By Amanda Menas
In 2019, educators across the country stood up for their students, their schools, and their communities, to call out the funding cuts and harmful legislation proposed by Education Secretary Betsy DeVos.
Betsy DeVos has a long history of turning her back on public schools. As secretary of education with the backing of President Trump, DeVos has proposed schemes to privatize public schools through vouchers, called for deep cuts to federal education funding, rolled back protections for vulnerable children, and shilled for the for-profit college industry that has defrauded countless students.
Throughout 2019, she continued to prove that she was a disastrous choice for education secretary, just as public school supporters knew she would be.
Educators and allies will continue to speak out against Sec. DeVos and her anti-public education agenda. Here are the worst moves she made in 2019:
Nearly half of all LGBTQ+ students live in states where they are not protected from discrimination or bullying. They could turn to federal legislation, but Betsy DeVos stripped their Title IX protections and refused to discuss the high rates of suicide among transgender students.
DeVos’s changes to Title IX protections have a chilling effect on students’ interests in filing complaints, which are already underreported, and harms the capacity of those students to have a healthy learning environment. Only 1.8 percent of students who file complaints today see any action. Prior to 2016, 15.6 percent of students could expect a change to occur if they sought to report harassment or discrimination. NEA President Lily Eskelsen García says Secretary DeVos’ changes “deny schools the flexibility and incentives to prevent and address harassment early in age-appropriate ways.”
At the 72nd Education Writers Association Conference in Baltimore, DeVos took potshots at educators while she talked up her anti-public education agenda. She also accused educators of “hurting kids” when they marched for investments to improve schools and admonished educators for rallying behind the #RedforEd banner around the country, saying they should have “adult disagreements on adult time.”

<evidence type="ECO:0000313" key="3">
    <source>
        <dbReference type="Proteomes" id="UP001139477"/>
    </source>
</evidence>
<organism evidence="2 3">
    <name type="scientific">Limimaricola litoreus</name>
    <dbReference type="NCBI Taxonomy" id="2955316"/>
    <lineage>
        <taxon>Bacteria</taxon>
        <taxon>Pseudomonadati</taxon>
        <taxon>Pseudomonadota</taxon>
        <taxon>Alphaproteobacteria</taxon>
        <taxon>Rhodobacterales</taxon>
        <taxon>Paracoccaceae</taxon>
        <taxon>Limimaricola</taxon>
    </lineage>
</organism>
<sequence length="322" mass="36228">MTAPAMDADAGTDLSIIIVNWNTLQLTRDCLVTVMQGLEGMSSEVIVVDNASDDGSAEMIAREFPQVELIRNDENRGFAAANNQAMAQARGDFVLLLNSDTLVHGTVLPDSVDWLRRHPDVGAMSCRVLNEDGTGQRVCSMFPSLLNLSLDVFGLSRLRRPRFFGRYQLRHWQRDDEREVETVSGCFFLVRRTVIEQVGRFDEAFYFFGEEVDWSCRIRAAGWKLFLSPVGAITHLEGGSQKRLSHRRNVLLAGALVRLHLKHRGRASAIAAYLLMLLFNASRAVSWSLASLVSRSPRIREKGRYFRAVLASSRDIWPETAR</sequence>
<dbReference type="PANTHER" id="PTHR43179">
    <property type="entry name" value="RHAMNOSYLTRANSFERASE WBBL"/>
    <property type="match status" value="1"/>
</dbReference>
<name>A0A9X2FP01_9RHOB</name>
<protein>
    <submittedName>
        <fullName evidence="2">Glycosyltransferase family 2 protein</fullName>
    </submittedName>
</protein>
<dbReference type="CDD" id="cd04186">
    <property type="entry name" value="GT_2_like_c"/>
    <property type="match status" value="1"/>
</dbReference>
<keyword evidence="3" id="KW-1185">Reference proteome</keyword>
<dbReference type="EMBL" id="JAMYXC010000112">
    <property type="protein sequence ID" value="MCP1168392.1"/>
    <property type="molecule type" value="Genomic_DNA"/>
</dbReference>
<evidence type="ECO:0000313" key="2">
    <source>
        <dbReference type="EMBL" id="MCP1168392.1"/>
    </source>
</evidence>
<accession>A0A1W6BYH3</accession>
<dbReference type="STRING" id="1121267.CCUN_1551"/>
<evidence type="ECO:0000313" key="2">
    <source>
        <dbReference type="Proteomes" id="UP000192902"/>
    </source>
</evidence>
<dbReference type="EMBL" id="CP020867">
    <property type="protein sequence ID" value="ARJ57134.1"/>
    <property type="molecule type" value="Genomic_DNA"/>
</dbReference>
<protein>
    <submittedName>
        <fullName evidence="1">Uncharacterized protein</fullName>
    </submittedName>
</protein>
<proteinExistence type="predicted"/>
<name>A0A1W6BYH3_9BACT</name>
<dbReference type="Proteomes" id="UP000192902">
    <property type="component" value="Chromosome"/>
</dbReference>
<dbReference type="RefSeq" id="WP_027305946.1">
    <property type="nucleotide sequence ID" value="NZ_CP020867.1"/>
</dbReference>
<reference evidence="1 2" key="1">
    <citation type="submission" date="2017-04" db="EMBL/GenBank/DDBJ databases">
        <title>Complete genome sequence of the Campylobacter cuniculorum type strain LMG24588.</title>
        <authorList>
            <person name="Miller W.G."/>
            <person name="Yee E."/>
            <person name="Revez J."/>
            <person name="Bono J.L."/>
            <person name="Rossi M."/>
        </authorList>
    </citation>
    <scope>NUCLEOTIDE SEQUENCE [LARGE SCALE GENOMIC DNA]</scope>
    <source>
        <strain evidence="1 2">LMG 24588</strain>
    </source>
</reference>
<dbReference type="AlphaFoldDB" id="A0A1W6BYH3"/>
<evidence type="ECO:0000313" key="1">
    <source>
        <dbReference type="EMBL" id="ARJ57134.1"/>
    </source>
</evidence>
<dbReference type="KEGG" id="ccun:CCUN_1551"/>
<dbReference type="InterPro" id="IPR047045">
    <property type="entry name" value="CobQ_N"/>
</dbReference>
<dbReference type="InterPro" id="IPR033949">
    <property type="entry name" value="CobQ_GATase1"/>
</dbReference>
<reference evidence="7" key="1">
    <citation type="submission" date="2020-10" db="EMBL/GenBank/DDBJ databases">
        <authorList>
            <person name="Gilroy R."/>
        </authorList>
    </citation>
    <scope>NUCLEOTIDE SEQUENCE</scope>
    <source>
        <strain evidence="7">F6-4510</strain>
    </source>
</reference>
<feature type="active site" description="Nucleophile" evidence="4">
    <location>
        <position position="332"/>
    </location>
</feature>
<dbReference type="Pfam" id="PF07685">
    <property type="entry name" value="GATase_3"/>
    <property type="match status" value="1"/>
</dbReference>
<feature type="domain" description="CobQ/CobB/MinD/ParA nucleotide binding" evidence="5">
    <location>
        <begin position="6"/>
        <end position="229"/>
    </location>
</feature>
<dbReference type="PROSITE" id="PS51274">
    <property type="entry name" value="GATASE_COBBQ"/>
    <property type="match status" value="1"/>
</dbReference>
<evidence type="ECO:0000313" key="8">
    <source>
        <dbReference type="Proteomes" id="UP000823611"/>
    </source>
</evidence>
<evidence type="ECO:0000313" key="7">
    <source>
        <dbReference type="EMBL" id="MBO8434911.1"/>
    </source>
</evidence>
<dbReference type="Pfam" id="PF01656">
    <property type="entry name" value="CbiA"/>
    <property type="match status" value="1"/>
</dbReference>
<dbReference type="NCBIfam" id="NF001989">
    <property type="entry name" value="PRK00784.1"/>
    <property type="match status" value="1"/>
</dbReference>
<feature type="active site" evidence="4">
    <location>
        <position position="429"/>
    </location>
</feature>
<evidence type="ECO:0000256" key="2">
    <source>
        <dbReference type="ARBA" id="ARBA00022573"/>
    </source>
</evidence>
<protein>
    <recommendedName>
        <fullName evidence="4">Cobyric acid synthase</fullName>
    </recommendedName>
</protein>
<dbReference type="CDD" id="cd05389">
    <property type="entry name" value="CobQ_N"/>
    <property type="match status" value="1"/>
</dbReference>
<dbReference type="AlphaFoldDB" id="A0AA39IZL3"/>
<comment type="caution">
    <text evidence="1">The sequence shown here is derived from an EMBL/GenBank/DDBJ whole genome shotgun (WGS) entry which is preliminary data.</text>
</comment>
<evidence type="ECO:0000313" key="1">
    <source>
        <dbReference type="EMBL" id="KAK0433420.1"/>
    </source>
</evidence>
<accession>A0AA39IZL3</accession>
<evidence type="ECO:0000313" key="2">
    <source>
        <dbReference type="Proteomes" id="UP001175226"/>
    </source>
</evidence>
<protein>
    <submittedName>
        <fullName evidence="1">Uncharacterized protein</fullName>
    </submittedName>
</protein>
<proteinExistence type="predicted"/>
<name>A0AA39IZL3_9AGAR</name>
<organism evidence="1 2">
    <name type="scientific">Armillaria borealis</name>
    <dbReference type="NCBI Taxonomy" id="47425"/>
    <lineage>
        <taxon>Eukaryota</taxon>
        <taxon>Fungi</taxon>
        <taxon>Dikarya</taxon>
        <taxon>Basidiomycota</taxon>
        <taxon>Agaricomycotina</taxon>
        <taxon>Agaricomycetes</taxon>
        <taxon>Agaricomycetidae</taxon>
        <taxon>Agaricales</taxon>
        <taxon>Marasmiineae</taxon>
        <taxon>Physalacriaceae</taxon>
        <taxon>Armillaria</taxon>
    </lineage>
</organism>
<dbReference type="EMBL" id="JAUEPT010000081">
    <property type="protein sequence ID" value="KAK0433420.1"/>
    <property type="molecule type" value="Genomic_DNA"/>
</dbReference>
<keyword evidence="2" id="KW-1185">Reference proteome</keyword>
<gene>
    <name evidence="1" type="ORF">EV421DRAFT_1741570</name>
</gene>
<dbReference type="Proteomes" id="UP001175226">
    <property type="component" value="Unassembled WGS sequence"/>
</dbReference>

Later in the year, during a visit to a South Carolina pharmaceuticals plant, to promote workforce development, DeVos fails to acknowledge that the 650 educators employed there had taken on a second job to make ends meet. South Carolina ranks 40th in the nation in educator pay and the many educators who take on second and even third jobs to stay afloat helped fuel the #RedforEd protests in Columbia in May.
The Trump Administration budget, with the full support of education secretary Betsy DeVos, zeroed out the community schools program for FY20, while requesting more than $40 million for charter schools. It proposed to cut $5 billion from public schools, eliminate the Unified Champion Schools program, and cut the Department of Education budget by 10 percent. DeVos took it even further, asking for no increases in the tragically underfunded Individuals with Disabilities Education Act (IDEA). She failed to justify her claim that “students may be better served by being in larger classes.” And, pressed by Rep. Jahana Hayes, a former National Teacher of the Year, she declined to say that she would prevent the use of federal education money to arm and train teachers.
Starting with her proposal to cut funding for the Special Olympics and Unified Champion Schools program, which creates opportunities for students with and without intellectual disabilities to play sports together at school, DeVos took every action she could to harm students in need of extra support. Early in the year, she delayed an Obama-era rule that protects minority students in special education. A judge ruled against the secretary’s proposal, calling her attempted delay “arbitrary and capricious.”
DeVos has a brazen scheme to invest $50 billion in private school vouchers over the next 10 years. But support for her voucher bill faded quickly. During a meeting with educators, she claimed that tax credit programs such as her $5 billion “Education Freedom Scholarship” proposal are not voucher plans and that the proposal “is not going to take anything away from anyone or anywhere.” That is simply false. Tax credit vouchers will drain public funding from public schools. Later, she teamed up with Kellyanne Conway, a counselor to President Trump, to rally support for the scholarship, which would cut from public schools to fund private and religious schools. “Betsy DeVos and Kellyanne Conway are probably the two least-qualified people in America to talk about how to best help students succeed,” said NEA President Lily Eskelsen García.
Educators have pushed back at every step DeVos has taken against their students. In May, NEA and the California Teachers Association won a lawsuit against DeVos. The ruling required her to implement much-needed protections for U.S. students in online college programs. In October, she was held in contempt of court for violating an earlier order to stop collecting loan payments from students defrauded by for-profit college conglomerate Corinthian Colleges, Inc.